Oral cancer kills about half the people who are diagnosed with it. Because oral cancers are usually not detected until they are advanced, the rate of death or severe damage is high. Yet oral cancer is highly treatable and survivable when detected early with a simple exam.
Oral cancers usually involve the tongue, lip, mouth, soft palate, tonsils, salivary glands, or back of the throat. About half of those diagnosed with oral cancer will not survive more than five years; those who do survive may be permanently disfigured. Fortunately, a dentist or hygienist can see or feel the pre-cancerous tissue changes which might lead to a cancer, and an exam takes only a few minutes.
Increasing sun exposure also increases your chance of developing lip cancer—the most common form of oral cancer.
Wear a wide-brimmed hat or use a sunscreen made for lips whenever you are in the sun for an extended period of time. Have a doctor examine any blisters that remain for more than a few days.
Human Papillomavirus (HPV), a sexually-transmitted virus, is the fastest growing cause of oral cancers in the U.S. It increasingly affects young, healthy, nonsmoking individuals.
Get a regular exam from your doctor or dentist that includes an oral cancer screening. Effective vaccination against HPV is also available.
Alcohol & Tobacco
Tobacco is the leading cause of oral cancers, but alcohol is a contributor as well, especially for heavy drinkers. Using alcohol and tobacco together increases the risk more than either one alone.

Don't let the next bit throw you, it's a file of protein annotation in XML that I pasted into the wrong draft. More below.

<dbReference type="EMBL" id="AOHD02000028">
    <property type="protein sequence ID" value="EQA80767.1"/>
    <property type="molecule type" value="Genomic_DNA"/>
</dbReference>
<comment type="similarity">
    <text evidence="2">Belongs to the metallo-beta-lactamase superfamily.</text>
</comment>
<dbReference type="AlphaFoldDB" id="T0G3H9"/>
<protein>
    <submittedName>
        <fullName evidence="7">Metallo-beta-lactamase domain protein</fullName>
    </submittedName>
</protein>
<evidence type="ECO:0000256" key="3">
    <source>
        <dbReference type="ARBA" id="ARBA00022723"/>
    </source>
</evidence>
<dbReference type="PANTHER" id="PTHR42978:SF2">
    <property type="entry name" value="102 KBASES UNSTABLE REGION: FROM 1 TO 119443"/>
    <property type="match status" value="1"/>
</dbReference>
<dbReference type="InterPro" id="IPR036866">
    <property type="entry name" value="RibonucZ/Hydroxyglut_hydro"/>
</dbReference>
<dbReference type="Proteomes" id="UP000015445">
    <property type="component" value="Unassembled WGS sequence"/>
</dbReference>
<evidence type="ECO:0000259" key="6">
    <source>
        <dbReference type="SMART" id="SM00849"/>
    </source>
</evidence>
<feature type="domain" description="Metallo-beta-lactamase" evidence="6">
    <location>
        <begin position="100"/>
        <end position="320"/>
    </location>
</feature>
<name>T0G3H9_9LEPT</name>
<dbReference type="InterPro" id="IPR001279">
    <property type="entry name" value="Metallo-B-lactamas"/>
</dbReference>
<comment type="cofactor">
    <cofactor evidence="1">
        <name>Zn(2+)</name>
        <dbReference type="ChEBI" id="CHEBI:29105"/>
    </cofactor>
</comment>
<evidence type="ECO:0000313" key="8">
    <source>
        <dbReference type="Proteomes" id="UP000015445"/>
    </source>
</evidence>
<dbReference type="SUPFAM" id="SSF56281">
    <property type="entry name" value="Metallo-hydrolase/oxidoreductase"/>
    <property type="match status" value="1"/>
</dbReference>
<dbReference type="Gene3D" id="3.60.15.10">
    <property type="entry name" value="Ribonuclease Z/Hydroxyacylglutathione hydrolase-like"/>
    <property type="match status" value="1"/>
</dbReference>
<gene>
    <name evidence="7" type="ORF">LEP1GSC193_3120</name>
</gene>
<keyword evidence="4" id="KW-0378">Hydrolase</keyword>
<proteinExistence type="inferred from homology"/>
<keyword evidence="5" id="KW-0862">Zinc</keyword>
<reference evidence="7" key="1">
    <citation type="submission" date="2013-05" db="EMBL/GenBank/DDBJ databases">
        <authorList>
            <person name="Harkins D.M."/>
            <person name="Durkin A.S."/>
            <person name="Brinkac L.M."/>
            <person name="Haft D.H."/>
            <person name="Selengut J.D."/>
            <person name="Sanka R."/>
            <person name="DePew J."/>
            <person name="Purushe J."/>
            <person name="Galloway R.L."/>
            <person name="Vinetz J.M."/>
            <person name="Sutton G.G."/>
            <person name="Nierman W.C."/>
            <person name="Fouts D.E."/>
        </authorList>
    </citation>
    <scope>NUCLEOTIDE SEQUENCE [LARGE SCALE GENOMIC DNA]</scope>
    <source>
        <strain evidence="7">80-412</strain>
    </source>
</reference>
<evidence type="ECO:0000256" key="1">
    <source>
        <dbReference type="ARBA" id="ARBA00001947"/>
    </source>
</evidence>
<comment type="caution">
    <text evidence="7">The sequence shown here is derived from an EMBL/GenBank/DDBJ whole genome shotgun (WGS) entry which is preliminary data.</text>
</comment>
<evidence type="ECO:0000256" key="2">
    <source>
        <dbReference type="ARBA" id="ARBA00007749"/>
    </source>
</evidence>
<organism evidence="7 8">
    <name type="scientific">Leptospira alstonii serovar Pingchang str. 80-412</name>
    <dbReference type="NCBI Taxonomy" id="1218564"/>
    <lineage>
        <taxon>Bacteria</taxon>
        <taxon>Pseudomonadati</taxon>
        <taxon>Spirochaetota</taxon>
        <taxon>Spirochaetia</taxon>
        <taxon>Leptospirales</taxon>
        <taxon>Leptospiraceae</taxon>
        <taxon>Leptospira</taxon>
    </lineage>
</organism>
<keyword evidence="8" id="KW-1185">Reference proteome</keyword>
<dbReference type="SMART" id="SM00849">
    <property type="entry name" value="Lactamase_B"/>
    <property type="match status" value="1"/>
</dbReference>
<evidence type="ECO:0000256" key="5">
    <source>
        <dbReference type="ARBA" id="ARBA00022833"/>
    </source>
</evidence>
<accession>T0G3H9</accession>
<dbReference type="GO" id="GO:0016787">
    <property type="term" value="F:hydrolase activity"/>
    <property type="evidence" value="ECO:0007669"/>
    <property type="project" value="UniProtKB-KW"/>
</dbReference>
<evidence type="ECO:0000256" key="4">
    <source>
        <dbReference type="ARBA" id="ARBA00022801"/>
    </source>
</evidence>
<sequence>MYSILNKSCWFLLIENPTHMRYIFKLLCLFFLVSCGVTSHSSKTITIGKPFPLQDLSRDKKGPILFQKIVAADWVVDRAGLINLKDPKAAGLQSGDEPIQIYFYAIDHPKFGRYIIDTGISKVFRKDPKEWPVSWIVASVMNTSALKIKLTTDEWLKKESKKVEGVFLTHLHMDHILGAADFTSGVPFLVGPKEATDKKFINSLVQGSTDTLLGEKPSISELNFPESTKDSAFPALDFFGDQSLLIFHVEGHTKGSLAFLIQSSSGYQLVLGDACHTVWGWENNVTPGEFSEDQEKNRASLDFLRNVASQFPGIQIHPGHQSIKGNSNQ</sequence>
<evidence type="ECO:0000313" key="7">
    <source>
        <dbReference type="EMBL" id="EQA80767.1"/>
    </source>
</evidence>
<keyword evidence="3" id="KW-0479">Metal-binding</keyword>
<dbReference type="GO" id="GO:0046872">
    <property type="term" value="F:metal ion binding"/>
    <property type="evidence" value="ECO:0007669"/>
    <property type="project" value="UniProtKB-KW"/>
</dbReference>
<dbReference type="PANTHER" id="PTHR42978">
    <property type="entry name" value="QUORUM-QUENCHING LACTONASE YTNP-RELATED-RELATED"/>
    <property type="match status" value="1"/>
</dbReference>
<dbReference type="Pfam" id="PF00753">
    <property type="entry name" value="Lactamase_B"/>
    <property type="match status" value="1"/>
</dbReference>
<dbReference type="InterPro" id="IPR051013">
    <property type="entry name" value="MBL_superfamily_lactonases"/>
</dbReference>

When detected early, the odds of surviving oral cancer are much better than most other cancers.
Early detection strongly affects your survival from oral cancer. Cancers can be detected early with a simple examination for changes in mouth tissue that your dentist can do, quickly and easily. If you are not already regularly screened for oral cancer on your dental visits, schedule a dental appointment each year for an oral cancer screening.
Warning Signs and Symptoms
Signs of possible oral cancer include:
- A sore or irritation that doesn’t go away
- Red or white patches in the mouth or on the tongue
- Pain, tenderness or numbness in the mouth or lips
- A lump, thickening, rough spot, crust or small eroded area
- Difficulty chewing, swallowing, speaking, or moving your jaw or tongue
- A change in the way your teeth fit together when you close your mouth
Everyone over the age of 18 should have an oral cancer screening once a year.
Five minutes could save your life.